The people versus Ricky Rubio

There are three things that Minnesota Timberwolves fans have been able to count on these past few years: death, taxes, and Ricky Rubio trade talks. On Monday, Adrian Wojnarowski of the The Vertical reported that Minnesota was shopping the sixth-year point guard along with fourth-year forward Shabazz Muhammad to teams before the trade deadline approaches in February.

While the Timberwolves, who are currently sitting on a 14-28 record, have had a year that hasn’t met the large majority of pre-season hype and could use a boost. However, trading the veteran that provides an energy to a team that has lacked enthusiasm is the wrong choice.

“He can’t shoot!” is the common go-to gripe when it comes to Rubio and the argument as to why he needs to go. The one spot has evolved into a position that requires much more than just running the floor and the desire for a more consistent shot from him is a valid one, but it’s important to keep in mind that his shot percentage has steadily improved over his six years. His highest-percentage year was followed by his lowest-percentage year, but the latter was also an injury-plagued year of which he only played in 22 games.

Even with his poor shot, it is unfair to pin the problem of Minnesota on his shot alone. The Timberwolves have a ‘Big-Three’ of sorts in Zach LaVine, Karl-Anthony Towns, and Andrew Wiggins. The inconsistencies in their offensive games and young-gun mistakes on defense are just as pivotal to the final score as Rubio’s shooting. Head coach Tom Thibodeau’s insistence on putting the ball in Andrew Wiggins’ hands at the end of games, and Wiggins proceeding to come up short on several occasions has directly caused losses more times than anything else for Minnesota this year. However, that is a different article for a different time.

Going beyond the shot, it is no easy task to replace the stat-line that Ricky can provide, especially in the assist department. Rubio leads Minnesota this year with eight per game, LaVine is next closest with three. In Monday’s game at San Antonio, Rubio finished with 14 assists while the next closest were three others that had three each.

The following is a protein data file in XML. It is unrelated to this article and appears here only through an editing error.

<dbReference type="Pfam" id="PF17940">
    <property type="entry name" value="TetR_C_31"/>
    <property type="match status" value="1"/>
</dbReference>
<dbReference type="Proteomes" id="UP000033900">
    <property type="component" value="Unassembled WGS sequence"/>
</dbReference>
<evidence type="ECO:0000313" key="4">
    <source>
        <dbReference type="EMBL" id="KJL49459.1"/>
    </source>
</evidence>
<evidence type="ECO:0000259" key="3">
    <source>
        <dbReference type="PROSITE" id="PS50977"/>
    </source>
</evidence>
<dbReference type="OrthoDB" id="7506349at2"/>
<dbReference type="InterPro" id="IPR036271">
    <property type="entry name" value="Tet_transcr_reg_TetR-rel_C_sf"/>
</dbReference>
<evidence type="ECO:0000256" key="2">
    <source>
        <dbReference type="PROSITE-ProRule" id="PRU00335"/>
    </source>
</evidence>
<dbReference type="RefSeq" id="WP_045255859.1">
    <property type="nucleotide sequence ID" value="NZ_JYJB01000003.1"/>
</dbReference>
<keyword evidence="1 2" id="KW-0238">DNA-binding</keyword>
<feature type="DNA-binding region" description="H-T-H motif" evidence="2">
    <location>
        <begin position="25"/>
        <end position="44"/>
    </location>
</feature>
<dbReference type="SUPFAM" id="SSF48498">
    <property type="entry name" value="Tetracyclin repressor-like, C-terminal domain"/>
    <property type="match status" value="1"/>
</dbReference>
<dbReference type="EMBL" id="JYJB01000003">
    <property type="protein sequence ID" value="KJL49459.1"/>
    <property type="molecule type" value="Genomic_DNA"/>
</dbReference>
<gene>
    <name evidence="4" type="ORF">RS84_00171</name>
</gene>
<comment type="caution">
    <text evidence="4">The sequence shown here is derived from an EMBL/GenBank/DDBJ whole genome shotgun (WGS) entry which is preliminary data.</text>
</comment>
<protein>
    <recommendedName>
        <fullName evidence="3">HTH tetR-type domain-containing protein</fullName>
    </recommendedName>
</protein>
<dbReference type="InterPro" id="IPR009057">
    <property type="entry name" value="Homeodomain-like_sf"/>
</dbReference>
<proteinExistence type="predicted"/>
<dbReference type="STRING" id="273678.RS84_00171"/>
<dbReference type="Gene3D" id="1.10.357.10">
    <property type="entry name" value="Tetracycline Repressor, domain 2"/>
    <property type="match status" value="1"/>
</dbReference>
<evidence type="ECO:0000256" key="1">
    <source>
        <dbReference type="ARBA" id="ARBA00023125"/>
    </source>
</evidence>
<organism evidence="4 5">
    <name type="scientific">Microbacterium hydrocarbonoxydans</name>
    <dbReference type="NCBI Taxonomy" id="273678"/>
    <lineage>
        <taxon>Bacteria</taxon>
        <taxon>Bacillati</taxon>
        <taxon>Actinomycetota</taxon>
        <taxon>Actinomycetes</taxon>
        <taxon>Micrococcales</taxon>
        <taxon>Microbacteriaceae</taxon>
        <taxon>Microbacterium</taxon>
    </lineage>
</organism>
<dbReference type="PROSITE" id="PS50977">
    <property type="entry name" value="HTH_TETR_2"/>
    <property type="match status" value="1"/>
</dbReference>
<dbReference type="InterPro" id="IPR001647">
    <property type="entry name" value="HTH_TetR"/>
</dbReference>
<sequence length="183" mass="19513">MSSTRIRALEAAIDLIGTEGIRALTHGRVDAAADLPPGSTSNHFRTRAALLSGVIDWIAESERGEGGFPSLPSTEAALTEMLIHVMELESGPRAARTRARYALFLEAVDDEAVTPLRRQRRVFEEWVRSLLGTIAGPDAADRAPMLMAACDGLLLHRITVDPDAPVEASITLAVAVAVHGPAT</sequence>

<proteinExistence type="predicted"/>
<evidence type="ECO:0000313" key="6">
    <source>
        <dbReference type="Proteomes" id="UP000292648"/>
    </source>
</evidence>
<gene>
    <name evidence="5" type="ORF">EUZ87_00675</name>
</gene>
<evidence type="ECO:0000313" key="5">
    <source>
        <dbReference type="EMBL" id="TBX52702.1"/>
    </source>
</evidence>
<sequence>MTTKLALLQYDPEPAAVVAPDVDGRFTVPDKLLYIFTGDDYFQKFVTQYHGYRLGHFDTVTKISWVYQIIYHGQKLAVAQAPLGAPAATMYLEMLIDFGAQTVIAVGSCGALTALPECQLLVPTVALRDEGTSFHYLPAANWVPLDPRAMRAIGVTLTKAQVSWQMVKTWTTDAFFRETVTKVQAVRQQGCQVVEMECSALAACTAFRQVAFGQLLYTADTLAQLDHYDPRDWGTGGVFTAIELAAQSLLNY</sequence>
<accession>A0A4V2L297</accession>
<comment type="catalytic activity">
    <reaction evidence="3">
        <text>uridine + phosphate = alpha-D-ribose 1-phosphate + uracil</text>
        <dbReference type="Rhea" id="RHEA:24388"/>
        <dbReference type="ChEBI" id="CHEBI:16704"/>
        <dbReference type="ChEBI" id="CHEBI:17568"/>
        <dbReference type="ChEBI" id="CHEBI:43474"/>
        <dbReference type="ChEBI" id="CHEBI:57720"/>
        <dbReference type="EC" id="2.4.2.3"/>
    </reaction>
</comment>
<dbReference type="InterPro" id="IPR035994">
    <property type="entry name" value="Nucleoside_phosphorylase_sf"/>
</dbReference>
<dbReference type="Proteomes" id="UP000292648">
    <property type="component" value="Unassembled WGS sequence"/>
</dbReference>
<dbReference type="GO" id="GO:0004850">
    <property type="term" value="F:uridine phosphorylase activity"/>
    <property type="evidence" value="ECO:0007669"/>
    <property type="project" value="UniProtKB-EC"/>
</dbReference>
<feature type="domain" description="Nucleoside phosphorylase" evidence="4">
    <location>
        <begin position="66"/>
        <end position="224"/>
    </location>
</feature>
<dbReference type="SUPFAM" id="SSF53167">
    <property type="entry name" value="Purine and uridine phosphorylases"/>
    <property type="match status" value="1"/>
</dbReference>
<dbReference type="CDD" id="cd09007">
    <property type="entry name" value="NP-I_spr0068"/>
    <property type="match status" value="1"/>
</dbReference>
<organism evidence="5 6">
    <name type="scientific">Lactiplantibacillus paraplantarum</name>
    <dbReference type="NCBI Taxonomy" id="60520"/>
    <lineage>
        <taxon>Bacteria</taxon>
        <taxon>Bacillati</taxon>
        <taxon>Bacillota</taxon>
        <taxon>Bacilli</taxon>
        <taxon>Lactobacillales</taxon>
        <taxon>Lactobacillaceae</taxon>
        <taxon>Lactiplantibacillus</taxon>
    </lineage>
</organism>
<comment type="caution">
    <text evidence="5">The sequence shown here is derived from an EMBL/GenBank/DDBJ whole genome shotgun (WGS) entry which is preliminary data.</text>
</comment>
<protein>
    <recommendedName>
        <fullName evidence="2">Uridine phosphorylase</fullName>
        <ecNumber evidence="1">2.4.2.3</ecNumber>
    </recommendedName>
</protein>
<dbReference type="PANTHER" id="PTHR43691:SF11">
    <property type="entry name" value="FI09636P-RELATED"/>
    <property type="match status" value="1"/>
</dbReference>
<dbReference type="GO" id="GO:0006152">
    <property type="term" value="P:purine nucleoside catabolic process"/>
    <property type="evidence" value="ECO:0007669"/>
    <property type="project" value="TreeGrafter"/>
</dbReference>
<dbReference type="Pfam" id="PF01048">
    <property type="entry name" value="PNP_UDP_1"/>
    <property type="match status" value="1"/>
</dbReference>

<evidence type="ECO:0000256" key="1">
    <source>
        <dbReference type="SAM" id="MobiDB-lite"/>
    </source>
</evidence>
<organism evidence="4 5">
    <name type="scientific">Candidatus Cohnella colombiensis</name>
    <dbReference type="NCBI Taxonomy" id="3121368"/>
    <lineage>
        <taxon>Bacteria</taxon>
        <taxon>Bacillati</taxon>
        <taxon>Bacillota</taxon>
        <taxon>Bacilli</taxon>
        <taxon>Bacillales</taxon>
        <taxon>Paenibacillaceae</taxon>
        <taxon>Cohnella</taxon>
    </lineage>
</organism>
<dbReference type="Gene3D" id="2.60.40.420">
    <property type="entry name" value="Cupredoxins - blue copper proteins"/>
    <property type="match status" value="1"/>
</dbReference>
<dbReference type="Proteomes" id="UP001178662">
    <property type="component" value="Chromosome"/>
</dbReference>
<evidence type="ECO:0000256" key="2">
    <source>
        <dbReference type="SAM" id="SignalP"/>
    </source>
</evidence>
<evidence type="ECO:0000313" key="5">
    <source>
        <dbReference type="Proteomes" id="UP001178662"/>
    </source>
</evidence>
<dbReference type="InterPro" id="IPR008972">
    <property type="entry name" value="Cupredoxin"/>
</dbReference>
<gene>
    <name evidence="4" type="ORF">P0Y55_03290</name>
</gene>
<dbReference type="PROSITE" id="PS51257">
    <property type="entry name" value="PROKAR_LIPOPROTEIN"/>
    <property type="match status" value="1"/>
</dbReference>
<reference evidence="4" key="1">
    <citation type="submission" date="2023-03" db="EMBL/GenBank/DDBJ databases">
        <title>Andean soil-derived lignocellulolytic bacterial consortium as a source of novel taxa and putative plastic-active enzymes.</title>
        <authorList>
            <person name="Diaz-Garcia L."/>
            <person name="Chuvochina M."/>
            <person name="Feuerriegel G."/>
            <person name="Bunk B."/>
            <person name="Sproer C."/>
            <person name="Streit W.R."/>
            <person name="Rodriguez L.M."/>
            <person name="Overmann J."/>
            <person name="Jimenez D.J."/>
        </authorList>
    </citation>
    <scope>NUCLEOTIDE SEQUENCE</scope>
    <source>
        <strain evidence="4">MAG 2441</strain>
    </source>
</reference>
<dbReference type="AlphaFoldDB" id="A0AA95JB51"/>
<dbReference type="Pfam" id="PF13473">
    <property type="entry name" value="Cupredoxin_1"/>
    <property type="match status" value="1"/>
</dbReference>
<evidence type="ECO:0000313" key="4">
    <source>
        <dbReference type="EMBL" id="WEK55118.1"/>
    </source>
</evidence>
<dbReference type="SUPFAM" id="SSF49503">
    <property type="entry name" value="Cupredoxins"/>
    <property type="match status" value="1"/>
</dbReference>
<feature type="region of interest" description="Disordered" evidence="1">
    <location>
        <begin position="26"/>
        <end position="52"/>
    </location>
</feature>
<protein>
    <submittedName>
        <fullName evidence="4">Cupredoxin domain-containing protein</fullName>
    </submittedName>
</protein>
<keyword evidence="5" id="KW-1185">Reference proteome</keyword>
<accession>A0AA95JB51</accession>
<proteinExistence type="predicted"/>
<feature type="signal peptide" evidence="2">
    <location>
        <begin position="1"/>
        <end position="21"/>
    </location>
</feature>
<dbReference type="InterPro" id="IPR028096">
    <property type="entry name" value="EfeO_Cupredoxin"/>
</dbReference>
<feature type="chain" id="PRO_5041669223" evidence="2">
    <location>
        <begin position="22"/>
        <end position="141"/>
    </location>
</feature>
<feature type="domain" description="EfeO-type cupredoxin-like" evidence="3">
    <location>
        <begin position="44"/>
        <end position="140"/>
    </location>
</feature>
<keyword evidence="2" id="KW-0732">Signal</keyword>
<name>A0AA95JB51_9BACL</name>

To put his passing ability into perspective, Rubio’s double-digit assist game against the Spurs was his fifth in-a-row. Only two other players have had double-digit assists five games in a row this season, Russell Westbrook and James Harden. The play-making and vision of Rubio cannot be understated. When Ricky Rubio is on the court, the Minnesota Timberwolves are better.

What should be a much bigger concern for Minnesota is the state of the heir apparent to Rubio in Kris Dunn. Dunn was the first draftee of the Thibodeau era and was grabbed with the fifth pick of the 2016 draft. The pick was made with Dunn being crowned the eventual replacement of Rubio before anyone even saw how he would play in an NBA setting. Mid-way through the season, it hasn’t been pretty.

Dunn has averaged only four points, two assists, and two rebounds in 16 minutes per game this year. There is nothing in his stat line or play that has remotely shown that Dunn will be ready to take over the leading role of an already young Timberwolves team anytime soon. It’s also interesting to note that in his rookie year, Dunn has been held to zero points in 10 games. Rubio was never held to zero points in his rookie year.

The Ricky Rubio rumor mill is nothing new and Ricky Rubio detractors are nothing new. The frustration from Wolves fans in the lack of progression from the Wolves is understandable, and Rubio is a left over from the Flip Saunders-era that has never seemed to fit in. As people look for a reason as to why this season is the way it is, he’s an easy scapegoat, but not the right one.

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